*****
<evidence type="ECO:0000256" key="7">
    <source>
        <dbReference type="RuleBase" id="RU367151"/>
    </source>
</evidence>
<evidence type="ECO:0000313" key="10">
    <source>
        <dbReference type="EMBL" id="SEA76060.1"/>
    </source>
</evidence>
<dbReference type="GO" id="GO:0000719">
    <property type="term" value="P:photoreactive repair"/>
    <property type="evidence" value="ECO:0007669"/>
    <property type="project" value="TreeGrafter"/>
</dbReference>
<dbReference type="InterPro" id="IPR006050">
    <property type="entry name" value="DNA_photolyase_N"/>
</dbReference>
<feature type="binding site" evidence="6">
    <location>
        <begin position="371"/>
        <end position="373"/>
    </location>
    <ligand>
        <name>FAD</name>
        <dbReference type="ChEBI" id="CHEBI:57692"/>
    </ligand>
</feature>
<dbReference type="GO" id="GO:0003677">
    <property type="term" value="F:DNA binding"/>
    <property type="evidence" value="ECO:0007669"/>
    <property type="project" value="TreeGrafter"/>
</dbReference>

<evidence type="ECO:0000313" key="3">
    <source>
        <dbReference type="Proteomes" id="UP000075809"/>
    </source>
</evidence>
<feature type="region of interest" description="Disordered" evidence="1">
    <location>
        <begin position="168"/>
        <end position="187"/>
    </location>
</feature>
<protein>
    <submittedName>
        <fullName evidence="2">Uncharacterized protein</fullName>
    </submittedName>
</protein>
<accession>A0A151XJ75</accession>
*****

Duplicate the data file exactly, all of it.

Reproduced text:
<evidence type="ECO:0000256" key="7">
    <source>
        <dbReference type="RuleBase" id="RU367151"/>
    </source>
</evidence>
<evidence type="ECO:0000313" key="10">
    <source>
        <dbReference type="EMBL" id="SEA76060.1"/>
    </source>
</evidence>
<dbReference type="GO" id="GO:0000719">
    <property type="term" value="P:photoreactive repair"/>
    <property type="evidence" value="ECO:0007669"/>
    <property type="project" value="TreeGrafter"/>
</dbReference>
<dbReference type="InterPro" id="IPR006050">
    <property type="entry name" value="DNA_photolyase_N"/>
</dbReference>
<feature type="binding site" evidence="6">
    <location>
        <begin position="371"/>
        <end position="373"/>
    </location>
    <ligand>
        <name>FAD</name>
        <dbReference type="ChEBI" id="CHEBI:57692"/>
    </ligand>
</feature>
<dbReference type="GO" id="GO:0003677">
    <property type="term" value="F:DNA binding"/>
    <property type="evidence" value="ECO:0007669"/>
    <property type="project" value="TreeGrafter"/>
</dbReference>

<evidence type="ECO:0000313" key="3">
    <source>
        <dbReference type="Proteomes" id="UP000075809"/>
    </source>
</evidence>
<feature type="region of interest" description="Disordered" evidence="1">
    <location>
        <begin position="168"/>
        <end position="187"/>
    </location>
</feature>
<protein>
    <submittedName>
        <fullName evidence="2">Uncharacterized protein</fullName>
    </submittedName>
</protein>
<accession>A0A151XJ75</accession>